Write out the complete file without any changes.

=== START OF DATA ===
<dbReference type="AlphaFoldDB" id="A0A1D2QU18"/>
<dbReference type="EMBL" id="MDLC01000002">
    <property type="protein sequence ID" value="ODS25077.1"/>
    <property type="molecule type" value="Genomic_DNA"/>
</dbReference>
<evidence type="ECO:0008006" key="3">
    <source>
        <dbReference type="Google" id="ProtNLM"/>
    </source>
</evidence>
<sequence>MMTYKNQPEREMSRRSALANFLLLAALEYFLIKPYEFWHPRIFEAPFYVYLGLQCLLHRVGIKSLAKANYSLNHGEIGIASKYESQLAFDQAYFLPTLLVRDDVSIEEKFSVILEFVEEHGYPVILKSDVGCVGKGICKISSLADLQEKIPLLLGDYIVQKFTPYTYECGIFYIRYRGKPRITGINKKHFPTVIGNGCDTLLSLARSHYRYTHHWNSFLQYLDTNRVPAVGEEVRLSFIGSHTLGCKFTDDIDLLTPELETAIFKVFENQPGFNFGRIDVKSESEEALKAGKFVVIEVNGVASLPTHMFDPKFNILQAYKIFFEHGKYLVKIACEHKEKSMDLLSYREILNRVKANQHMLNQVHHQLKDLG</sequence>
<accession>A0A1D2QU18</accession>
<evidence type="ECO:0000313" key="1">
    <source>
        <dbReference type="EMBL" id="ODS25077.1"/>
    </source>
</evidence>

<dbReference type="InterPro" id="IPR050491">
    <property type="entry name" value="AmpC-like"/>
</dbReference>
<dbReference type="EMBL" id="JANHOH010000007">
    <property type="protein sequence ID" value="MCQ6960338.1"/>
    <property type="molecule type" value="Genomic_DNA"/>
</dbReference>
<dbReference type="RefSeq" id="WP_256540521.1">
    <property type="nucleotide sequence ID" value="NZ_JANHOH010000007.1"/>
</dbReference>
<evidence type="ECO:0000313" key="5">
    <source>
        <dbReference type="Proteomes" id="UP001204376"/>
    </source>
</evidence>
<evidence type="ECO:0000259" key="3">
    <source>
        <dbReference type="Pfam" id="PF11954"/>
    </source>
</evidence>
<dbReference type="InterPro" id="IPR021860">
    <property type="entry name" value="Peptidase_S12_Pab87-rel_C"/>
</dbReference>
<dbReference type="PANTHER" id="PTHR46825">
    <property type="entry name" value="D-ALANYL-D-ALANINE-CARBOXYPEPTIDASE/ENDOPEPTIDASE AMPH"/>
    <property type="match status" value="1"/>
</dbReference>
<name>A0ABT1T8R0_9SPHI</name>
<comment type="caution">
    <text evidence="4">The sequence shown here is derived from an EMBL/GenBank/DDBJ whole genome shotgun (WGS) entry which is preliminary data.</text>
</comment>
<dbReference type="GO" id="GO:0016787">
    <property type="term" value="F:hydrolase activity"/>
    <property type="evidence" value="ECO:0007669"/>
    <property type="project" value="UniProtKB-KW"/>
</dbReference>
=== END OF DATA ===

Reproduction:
<dbReference type="AlphaFoldDB" id="A0A1D2QU18"/>
<dbReference type="EMBL" id="MDLC01000002">
    <property type="protein sequence ID" value="ODS25077.1"/>
    <property type="molecule type" value="Genomic_DNA"/>
</dbReference>
<evidence type="ECO:0008006" key="3">
    <source>
        <dbReference type="Google" id="ProtNLM"/>
    </source>
</evidence>
<sequence>MMTYKNQPEREMSRRSALANFLLLAALEYFLIKPYEFWHPRIFEAPFYVYLGLQCLLHRVGIKSLAKANYSLNHGEIGIASKYESQLAFDQAYFLPTLLVRDDVSIEEKFSVILEFVEEHGYPVILKSDVGCVGKGICKISSLADLQEKIPLLLGDYIVQKFTPYTYECGIFYIRYRGKPRITGINKKHFPTVIGNGCDTLLSLARSHYRYTHHWNSFLQYLDTNRVPAVGEEVRLSFIGSHTLGCKFTDDIDLLTPELETAIFKVFENQPGFNFGRIDVKSESEEALKAGKFVVIEVNGVASLPTHMFDPKFNILQAYKIFFEHGKYLVKIACEHKEKSMDLLSYREILNRVKANQHMLNQVHHQLKDLG</sequence>
<accession>A0A1D2QU18</accession>
<evidence type="ECO:0000313" key="1">
    <source>
        <dbReference type="EMBL" id="ODS25077.1"/>
    </source>
</evidence>

<dbReference type="InterPro" id="IPR050491">
    <property type="entry name" value="AmpC-like"/>
</dbReference>
<dbReference type="EMBL" id="JANHOH010000007">
    <property type="protein sequence ID" value="MCQ6960338.1"/>
    <property type="molecule type" value="Genomic_DNA"/>
</dbReference>
<dbReference type="RefSeq" id="WP_256540521.1">
    <property type="nucleotide sequence ID" value="NZ_JANHOH010000007.1"/>
</dbReference>
<evidence type="ECO:0000313" key="5">
    <source>
        <dbReference type="Proteomes" id="UP001204376"/>
    </source>
</evidence>
<evidence type="ECO:0000259" key="3">
    <source>
        <dbReference type="Pfam" id="PF11954"/>
    </source>
</evidence>
<dbReference type="InterPro" id="IPR021860">
    <property type="entry name" value="Peptidase_S12_Pab87-rel_C"/>
</dbReference>
<dbReference type="PANTHER" id="PTHR46825">
    <property type="entry name" value="D-ALANYL-D-ALANINE-CARBOXYPEPTIDASE/ENDOPEPTIDASE AMPH"/>
    <property type="match status" value="1"/>
</dbReference>
<name>A0ABT1T8R0_9SPHI</name>
<comment type="caution">
    <text evidence="4">The sequence shown here is derived from an EMBL/GenBank/DDBJ whole genome shotgun (WGS) entry which is preliminary data.</text>
</comment>
<dbReference type="GO" id="GO:0016787">
    <property type="term" value="F:hydrolase activity"/>
    <property type="evidence" value="ECO:0007669"/>
    <property type="project" value="UniProtKB-KW"/>
</dbReference>